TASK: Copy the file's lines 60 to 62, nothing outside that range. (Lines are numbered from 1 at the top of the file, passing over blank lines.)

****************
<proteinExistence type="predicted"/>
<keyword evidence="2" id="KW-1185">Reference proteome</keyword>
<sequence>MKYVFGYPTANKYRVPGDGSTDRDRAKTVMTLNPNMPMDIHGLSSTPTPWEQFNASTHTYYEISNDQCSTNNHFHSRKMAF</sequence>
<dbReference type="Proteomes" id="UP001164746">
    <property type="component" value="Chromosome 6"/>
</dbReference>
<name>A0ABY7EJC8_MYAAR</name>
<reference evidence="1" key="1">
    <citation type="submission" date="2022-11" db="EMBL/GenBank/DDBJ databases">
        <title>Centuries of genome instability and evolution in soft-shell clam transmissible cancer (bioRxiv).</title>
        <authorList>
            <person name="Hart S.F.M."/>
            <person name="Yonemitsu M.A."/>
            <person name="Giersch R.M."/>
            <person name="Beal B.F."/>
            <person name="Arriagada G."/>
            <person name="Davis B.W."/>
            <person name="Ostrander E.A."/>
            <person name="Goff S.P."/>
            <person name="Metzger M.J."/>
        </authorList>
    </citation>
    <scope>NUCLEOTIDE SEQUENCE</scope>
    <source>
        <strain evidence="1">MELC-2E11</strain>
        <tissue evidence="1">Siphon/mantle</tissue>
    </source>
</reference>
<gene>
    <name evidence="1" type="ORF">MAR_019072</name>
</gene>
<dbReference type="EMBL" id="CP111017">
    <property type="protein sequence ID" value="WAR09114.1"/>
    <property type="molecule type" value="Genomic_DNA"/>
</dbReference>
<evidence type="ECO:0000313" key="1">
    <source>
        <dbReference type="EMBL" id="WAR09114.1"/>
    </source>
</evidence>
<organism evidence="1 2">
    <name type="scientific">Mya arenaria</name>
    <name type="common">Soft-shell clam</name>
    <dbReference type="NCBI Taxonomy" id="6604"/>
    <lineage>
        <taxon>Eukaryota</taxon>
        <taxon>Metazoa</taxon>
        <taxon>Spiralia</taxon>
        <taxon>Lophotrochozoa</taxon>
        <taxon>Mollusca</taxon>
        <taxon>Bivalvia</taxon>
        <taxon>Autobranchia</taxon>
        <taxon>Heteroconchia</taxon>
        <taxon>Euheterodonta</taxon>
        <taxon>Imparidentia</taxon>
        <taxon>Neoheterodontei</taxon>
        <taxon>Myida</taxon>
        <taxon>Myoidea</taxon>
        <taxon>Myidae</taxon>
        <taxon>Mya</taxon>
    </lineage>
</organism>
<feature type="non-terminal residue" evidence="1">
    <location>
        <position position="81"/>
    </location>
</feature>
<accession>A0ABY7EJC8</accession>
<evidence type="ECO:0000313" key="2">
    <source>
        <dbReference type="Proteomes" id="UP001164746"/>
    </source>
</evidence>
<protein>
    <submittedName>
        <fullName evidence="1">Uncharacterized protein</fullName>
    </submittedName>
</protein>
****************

        <taxon>Mya</taxon>
    </lineage>
</organism>